Sergeant Michael B. Webb
Kentucky State Police
Public Affairs Branch
Office (502) 782-1780
KSP Increasing Patrols During July 4th Holiday
Date of News Release: 07/01/2009
(Frankfort, Ky.) -- The American Automobile Association (AAA) has projected that travel over the Independence Day holiday will drop 1.9 percent this year compared to 2008. They anticipate that approximately 37.1 million Americans will travel 50 miles or more away from home during the holiday period.
KSP is gearing up for heavy instate travel and will be participating in the National Highway Transportation Safety Association (NHTSA) Fourth of July 'Over the Limit. Under Arrest.' holiday High Visibility Enforcement program.
Sgt. David Jude, Commander for the KSP Highway Safety Branch says that the July 4th holiday period has become one of the most dangerous times for highway travel.
"Last year, there were 901 crashes on Kentucky roadways during this four-day time period. These collisions resulted in 9 fatalities and 650 people injured. Many of these deaths and injuries could have been prevented if motorists practiced basic defensive driving skills such as obeying speed limits, using seat belts and not driving while impaired by drugs or alcohol."
Impaired driving tends to increase during holiday periods, notes Jude. "Unfortunately, too many people don't understand that alcohol, drugs and driving just don't mix," he says. "Impaired driving is no accident, nor is it a victimless crime."
State troopers will be aggressively enforcing Kentucky's zero tolerance policy regarding impaired driving during the July 4th holiday period and will be working overtime to provide increased saturation patrols and traffic safety checkpoints in high crash, high traffic locations.
"Although driving with a blood alcohol level of .08 is illegal, you can also be arrested for lower levels if you are under 21 years of age or operating a commercial vehicle," Jude explains. "If you are going to drive, it's best not to consume any alcohol at all."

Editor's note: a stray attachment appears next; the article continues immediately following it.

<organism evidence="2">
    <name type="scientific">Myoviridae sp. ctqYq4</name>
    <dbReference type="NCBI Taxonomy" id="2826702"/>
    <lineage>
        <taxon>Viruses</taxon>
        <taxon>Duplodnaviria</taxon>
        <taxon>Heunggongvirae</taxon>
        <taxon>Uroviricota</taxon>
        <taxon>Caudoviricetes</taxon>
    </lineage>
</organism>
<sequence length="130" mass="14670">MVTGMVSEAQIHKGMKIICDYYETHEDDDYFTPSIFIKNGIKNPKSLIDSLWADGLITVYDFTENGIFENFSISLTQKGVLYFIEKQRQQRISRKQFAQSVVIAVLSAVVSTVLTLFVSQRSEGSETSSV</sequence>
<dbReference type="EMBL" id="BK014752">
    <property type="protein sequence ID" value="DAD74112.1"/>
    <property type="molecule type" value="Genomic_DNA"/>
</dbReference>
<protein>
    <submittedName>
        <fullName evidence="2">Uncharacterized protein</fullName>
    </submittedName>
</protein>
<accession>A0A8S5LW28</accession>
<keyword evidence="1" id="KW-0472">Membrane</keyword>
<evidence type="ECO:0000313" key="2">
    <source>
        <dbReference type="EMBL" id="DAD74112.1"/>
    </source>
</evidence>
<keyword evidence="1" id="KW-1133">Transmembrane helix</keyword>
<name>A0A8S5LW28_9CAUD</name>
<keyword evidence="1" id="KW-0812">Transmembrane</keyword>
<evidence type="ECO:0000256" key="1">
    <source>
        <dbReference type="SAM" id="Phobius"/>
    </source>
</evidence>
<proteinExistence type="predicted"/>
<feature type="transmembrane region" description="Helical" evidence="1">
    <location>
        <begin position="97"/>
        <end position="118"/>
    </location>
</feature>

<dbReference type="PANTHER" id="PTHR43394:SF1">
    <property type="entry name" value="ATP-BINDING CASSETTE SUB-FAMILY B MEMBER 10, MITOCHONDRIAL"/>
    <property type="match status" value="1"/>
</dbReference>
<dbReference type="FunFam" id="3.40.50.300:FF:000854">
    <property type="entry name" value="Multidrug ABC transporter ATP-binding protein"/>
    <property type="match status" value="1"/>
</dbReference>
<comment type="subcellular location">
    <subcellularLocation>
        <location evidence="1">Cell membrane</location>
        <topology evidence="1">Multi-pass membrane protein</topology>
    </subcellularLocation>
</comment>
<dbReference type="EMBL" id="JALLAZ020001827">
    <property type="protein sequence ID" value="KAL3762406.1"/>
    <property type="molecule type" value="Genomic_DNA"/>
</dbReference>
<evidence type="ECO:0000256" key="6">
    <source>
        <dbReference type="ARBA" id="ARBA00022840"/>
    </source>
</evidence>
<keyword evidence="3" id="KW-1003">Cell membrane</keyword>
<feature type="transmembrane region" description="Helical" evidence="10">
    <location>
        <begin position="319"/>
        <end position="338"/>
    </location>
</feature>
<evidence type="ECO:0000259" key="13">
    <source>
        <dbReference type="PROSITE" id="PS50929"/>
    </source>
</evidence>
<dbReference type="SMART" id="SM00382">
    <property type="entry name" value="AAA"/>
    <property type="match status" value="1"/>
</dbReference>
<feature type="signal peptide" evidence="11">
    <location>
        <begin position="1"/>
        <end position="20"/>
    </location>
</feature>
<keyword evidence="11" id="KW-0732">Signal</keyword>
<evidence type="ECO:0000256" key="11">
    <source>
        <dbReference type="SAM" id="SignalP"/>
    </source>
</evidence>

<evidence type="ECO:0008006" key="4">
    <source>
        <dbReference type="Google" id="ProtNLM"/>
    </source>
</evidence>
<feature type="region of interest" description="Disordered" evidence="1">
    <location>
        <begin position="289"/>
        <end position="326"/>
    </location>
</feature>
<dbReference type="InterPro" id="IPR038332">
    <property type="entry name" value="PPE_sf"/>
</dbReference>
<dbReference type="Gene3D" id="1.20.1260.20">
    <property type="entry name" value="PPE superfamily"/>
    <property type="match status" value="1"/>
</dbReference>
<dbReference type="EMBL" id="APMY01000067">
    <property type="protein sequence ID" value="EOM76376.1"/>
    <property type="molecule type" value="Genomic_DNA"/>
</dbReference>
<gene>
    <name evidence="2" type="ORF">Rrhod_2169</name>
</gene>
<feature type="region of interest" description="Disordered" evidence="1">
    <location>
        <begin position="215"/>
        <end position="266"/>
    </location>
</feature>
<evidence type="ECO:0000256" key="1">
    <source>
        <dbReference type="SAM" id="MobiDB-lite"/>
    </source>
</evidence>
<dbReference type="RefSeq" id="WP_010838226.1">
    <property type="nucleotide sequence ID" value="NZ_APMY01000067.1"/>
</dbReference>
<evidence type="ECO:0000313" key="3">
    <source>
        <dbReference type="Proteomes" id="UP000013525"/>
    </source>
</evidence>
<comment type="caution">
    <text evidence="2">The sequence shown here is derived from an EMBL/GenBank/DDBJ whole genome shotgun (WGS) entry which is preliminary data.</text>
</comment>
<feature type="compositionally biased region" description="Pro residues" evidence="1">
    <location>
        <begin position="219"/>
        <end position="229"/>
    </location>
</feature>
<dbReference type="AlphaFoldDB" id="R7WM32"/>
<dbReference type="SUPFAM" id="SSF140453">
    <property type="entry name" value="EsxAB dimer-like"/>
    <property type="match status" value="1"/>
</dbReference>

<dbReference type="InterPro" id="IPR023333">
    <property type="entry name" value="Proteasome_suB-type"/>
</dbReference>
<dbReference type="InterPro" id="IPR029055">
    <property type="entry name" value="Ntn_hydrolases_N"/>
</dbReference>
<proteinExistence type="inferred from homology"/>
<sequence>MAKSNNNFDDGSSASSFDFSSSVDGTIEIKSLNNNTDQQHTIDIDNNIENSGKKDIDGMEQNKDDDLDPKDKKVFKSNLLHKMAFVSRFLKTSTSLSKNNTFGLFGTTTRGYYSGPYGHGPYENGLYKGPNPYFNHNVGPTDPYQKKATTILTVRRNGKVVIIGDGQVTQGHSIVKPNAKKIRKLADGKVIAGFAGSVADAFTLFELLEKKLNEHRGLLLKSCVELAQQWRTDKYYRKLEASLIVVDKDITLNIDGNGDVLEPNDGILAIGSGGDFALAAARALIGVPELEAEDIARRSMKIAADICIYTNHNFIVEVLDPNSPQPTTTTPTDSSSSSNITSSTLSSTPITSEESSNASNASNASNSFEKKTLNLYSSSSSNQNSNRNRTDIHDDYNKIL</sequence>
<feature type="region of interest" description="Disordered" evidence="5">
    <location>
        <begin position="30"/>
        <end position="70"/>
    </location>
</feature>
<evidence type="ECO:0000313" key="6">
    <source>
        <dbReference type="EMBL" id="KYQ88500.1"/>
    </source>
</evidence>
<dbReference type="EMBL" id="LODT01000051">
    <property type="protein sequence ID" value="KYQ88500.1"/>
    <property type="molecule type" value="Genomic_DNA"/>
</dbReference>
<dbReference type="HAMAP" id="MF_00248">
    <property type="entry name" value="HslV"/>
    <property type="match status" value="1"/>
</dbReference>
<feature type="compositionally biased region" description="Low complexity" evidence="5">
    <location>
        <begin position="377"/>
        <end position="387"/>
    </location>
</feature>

"Even first time violators face immediate arrest, which can result in court costs, legal fees, higher auto insurance rates, fines, loss of license and even imprisonment," he adds. "The consequences are serious and real."
"Crashes can happen anywhere," says Jude. "Three out of four happen within 25 miles of home at speeds of 45 miles per hour or less. About 40 percent of all fatal crashes occur on roads where the speed limit is 30 miles per hour or less."
"I urge all Kentuckians to observe the speed limit, wear seat belts and refrain from driving while impaired by drugs or alcohol," says Jude. "These are very easy things to do and they may mean the difference between life and death."
KSP reminds motorists that Kentucky law requires them to slow down and use caution when they see a law enforcement or emergency vehicle stopped alongside the road with its lights flashing. They must move over to the lane farthest away from the vehicle if they are on a four-lane road with two lanes proceeding in the same direction and can do so safely.
Citizens can further contribute to highway safety during the holiday period by reporting erratic drivers to the KSP toll-free hotline at 1-800-222-5555 (in the state of Kentucky only, does not work out of state).